Arts restaurant review

A hidden luxury

Harvard Square’s historical secret

9806 eastcoastoysters
The East Coast Oysters at Harvest.
9807 steak
The 12 oz Pat LaFrieda Striploin at Harvest.

Restaurant, $$$
44 Brattle St, Cambridge, MA 02138
Monday - Thursday 11:30 a.m. – 9 p.m.
Friday 11:30 a.m. – 10 p.m.
Saturday 11:00 a.m. – 10 p.m.
Sunday 11:00 a.m. – 8 p.m.

Tucked away in a quiet corner in Harvard Square, Harvest offered an unexpectedly vibrant fine dining experience. Boasting a carefully crafted menu featuring seasonal specialities, Harvest has provided a welcoming atmosphere in which to enjoy contemporary New England cuisine since 1975. The restaurant has inspired many chefs, and it was even frequented by celebrity chef Julia Child during her time in Cambridge. Harvest has many regulars, and the kitchen often adjusts recipes based on the feedback of their diners.

We were warmly welcomed and seated next to the fireplace on the heated back patio. While the fireplace made our table unusually warm, the patio as a whole was very well-decorated, complete with flowers, trees, and string lights.

The dinner menu was relatively small, but it was easy to tell that each dish was carefully chosen to showcase Harvest’s culinary talent and freshness. The manager informed us that the menu changes seasonally and that many of the ingredients were hand-picked, sourced from local purveyors. This was a stark contrast to the beverage menu, which presented an expansive list of cocktails, beers, wines, and spirits from around the world. (20 pages were dedicated to wines alone.)

For drinks, Cathy ordered the Pigeon Cove Kombucha, which was advertised as a jasmine lavender kombucha from Gloucester, MA. She instead received a blueberry cinnamon kombucha, which we later learned was because the paper menu does not change fast enough to reflect the seasonal menu changes. Though Cathy’s not a huge fan of cinnamon, the notes in the kombucha were subtle enough that the drink was still enjoyable. Tai enjoyed a glass of the Merlot Blend. Merlot is typically a dry wine, but the blend provided hints of sweetness which made it a nice cleanser for the rich food.

We started out with the East Coast Oysters, Sea Scallop Crudo, and a pumpkin caviar soup. The selection of oysters came from nearby Martha’s Vineyard as well Virginia’s Chesapeake Bay and were accompanied by a rose petal mignonette delightfully presented in a nautical glass jar with cocktail sauce and lemons. The freshness of the oysters really shone through, and it was easy to distinguish between the two varieties as the New England oyster was sweeter than its brinier southern counterpart. The Sea Scallop Crudo was a delicately balanced tower of thinly sliced apple sticks, smoked cracklings, bacon-onion jam, and fresh scallop. The scallops tasted light and refreshing, though the cracklings overwhelmed the scallop itself. The smooth and creamy pumpkin soup was complemented by thick pieces of bacon and garnished with caviar and chives, which were overpowered by the soup’s richness.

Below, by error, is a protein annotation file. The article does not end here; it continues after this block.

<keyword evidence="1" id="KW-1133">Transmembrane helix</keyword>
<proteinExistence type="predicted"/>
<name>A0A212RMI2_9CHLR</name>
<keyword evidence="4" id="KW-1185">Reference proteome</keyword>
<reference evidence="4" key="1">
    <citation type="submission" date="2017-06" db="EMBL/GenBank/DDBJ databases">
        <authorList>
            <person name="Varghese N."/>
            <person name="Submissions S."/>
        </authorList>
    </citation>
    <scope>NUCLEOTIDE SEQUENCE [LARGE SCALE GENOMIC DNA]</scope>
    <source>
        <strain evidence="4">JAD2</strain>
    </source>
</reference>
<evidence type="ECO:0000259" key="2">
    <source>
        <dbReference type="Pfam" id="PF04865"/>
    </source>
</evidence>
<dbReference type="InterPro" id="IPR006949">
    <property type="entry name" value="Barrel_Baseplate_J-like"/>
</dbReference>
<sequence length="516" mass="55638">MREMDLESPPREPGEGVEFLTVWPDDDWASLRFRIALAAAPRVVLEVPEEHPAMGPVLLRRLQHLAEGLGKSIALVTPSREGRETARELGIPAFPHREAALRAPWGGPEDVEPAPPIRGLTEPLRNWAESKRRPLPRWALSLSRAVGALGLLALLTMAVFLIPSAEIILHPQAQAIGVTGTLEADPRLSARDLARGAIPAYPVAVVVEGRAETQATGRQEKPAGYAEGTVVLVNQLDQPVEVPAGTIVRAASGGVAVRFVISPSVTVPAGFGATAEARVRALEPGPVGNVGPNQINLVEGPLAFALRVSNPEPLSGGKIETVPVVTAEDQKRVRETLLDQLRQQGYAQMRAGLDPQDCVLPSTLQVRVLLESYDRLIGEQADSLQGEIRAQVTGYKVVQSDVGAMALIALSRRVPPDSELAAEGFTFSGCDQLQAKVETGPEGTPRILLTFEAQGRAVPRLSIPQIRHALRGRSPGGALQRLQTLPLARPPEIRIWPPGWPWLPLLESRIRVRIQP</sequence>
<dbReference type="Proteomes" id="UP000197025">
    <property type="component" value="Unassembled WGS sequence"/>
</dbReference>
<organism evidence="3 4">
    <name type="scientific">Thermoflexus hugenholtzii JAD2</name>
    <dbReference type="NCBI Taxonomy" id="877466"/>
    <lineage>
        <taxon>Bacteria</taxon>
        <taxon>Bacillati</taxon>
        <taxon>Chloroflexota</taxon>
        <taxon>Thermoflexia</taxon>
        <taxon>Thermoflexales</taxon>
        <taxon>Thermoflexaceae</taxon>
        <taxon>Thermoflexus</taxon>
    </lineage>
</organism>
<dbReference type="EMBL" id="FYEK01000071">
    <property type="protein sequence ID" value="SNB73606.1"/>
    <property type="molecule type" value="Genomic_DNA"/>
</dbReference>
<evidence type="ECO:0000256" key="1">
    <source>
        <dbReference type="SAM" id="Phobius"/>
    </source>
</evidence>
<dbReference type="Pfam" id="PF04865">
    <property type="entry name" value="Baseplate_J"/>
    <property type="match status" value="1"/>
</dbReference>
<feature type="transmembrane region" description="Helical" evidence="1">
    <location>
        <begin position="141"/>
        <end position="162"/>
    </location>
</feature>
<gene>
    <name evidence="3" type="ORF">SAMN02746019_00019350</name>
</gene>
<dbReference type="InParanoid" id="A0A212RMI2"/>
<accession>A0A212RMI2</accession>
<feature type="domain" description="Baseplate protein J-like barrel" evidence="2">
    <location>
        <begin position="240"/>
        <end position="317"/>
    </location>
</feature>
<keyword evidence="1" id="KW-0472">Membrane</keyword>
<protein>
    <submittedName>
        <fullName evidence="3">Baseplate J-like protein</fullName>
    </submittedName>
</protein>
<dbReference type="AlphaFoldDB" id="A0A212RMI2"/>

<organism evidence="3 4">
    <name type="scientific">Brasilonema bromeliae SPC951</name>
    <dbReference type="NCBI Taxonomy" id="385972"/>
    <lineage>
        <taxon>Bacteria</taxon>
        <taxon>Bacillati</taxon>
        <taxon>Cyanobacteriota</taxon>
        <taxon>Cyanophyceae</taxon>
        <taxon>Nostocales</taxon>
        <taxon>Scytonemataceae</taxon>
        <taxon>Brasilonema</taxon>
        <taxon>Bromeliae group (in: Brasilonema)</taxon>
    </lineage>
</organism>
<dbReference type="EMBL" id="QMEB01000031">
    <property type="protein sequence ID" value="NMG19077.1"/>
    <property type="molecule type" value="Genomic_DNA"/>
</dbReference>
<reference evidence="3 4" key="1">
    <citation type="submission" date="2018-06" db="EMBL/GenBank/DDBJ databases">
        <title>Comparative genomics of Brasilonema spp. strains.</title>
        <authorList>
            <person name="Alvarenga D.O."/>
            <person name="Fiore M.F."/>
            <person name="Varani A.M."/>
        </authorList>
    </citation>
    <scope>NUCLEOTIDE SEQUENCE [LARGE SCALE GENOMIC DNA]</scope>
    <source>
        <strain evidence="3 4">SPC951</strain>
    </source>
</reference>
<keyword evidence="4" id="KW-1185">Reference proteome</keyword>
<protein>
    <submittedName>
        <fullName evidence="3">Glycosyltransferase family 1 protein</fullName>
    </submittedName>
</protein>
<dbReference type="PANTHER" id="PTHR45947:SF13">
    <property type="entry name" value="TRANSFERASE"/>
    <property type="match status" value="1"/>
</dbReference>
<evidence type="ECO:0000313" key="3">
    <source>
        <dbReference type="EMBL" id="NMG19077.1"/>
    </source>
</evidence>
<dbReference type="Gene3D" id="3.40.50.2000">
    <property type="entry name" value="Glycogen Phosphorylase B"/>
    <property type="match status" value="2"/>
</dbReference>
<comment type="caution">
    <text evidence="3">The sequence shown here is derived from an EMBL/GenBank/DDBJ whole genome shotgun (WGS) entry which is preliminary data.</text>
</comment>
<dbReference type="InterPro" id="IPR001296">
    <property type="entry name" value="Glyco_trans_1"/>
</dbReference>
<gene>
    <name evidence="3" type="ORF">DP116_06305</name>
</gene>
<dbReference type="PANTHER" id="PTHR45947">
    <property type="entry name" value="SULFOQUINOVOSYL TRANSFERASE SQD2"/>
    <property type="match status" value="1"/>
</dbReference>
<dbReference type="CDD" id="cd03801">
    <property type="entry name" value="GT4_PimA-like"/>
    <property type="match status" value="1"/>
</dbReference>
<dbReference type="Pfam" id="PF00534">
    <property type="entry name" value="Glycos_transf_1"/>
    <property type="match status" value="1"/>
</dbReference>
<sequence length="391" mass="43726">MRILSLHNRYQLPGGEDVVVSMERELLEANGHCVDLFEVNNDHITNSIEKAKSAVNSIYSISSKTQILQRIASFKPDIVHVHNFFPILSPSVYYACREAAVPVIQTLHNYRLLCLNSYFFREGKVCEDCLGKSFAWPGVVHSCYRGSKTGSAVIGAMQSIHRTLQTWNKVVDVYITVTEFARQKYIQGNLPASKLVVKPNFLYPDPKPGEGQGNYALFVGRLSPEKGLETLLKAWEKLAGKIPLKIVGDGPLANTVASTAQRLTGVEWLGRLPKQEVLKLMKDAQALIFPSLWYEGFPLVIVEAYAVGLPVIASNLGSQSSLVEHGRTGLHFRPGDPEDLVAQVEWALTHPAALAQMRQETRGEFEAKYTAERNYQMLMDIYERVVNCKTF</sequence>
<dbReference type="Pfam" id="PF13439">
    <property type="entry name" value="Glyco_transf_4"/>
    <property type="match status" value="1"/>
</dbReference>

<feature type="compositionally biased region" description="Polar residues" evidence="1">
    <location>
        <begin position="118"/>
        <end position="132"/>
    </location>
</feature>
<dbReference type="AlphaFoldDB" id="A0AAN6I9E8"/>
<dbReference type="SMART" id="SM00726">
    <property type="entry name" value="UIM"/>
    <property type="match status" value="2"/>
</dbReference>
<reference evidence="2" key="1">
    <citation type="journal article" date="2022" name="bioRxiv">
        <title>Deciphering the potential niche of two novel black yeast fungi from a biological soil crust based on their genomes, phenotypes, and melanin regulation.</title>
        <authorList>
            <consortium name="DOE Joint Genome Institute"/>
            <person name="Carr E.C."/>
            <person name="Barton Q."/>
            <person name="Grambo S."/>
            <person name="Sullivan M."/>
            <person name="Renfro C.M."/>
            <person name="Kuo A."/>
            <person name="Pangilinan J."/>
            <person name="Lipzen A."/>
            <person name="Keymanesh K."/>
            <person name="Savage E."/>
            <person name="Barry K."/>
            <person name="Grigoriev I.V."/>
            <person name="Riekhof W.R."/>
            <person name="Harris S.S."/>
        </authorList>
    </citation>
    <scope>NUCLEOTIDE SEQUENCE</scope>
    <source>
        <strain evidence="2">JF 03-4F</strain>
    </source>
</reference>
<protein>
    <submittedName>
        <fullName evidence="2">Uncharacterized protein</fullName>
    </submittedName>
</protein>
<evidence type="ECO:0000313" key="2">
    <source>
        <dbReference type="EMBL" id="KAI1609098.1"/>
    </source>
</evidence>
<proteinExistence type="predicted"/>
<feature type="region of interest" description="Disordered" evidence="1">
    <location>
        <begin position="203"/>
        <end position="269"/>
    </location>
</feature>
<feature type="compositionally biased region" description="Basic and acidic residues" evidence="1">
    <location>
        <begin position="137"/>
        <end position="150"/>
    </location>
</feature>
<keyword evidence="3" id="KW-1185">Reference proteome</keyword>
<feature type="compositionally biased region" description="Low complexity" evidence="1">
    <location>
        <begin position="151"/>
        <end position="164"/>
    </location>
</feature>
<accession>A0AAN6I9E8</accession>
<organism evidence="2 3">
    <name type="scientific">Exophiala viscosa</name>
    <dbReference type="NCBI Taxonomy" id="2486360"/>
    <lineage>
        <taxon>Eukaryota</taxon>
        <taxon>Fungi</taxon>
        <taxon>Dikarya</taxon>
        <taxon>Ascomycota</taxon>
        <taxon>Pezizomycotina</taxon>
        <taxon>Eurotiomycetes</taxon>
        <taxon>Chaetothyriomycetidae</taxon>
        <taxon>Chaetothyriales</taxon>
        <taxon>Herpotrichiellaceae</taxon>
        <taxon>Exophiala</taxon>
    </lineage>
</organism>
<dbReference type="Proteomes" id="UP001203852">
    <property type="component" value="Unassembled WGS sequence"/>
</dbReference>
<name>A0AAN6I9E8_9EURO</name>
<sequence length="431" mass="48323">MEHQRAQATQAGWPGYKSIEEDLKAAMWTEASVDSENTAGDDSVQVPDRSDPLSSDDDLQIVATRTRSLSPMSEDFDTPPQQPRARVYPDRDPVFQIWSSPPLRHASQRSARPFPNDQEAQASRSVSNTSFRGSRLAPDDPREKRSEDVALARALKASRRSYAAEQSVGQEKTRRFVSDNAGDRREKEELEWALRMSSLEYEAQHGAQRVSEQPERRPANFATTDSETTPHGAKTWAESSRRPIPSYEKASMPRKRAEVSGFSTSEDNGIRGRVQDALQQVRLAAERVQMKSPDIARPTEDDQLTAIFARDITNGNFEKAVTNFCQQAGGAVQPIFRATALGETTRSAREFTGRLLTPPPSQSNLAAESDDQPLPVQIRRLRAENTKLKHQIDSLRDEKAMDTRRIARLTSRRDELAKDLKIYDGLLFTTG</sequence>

While we were waiting for the entrée, the executive chef came out to greet us and surprised us with a complimentary scallop dish with caviar, grilled onion, and smoked cracklings. The scallops were tenderly cooked and worked well with the caviar and grilled onion.

For the entrée, Cathy had the 12 ounce Pat LaFrieda Striploin with hasselback potatoes and broccoli rabe on the side. The broccoli rabe was charred and topped with crispy bacon bits and a creamy bacon fat aioli, which nicely cut through some of the bitter notes of the broccoli rabe. The steak was perfectly cooked to medium and sat on a flavorful sauce au poivre. With the large portion sizes the meal felt very hearty and left little more to be desired.

Tai ordered the Beef Bourguignon, one of Julia Child’s signature orders. Beef Bourguignon is a traditional French dish, which Harvest presented elegantly. The tasty stewed bone-in short rib rested upon a bed of lemon and thyme mashed potatoes and was surrounded by honey glazed carrots. The tender meat easily fell off the bone after being stewed in red wine, stock, and herbs for hours. Compared to the Striploin, the portion size was smaller, but everything was cooked perfectly and all the parts complemented each other as well.

For dessert, Cathy had the Bananas & Barley, a banana cake topped with a ring of thinly sliced bananas and drizzled with caramel. It was surrounded by cute dollops of whipped milk chocolate and lime ganache with some pieces of malted milk crunch and perfectly paired with a honey barley ice cream quenelle on top of crumbled graham crackers. The star of the dessert was the milk chocolate ganache, which was not too sweet and tasted exactly like biting into a chocolate bar. The banana bread itself was a little dry but still flavorful and worked well with the creamy toppings. Meanwhile, Tai finished off his meal with the Coconut Cheesecake. The cheesecake was placed on top of a sheet of coarsely ground graham crackers, topped with bits of coconut streusel and passionfruit, and accompanied by a hibiscus mezcal sorbet. The cheesecake wasn’t too heavy and played off the flavors of the coconut and passionfruit well. The flavor of the fruity sorbet was dominated by the mezcal, but it provided a nice contrast to the rich cheesecake.

Overall, Harvest was a delightful fine dining restaurant with well-crafted dishes that highlighted seasonal and regional specialities. It may be on the pricey side for college students, but we think the elegant atmosphere and interesting dishes make it a worthwhile trip for special occasions. Next time you're in Harvard Square and feel a little fancy, make sure to check out Harvest!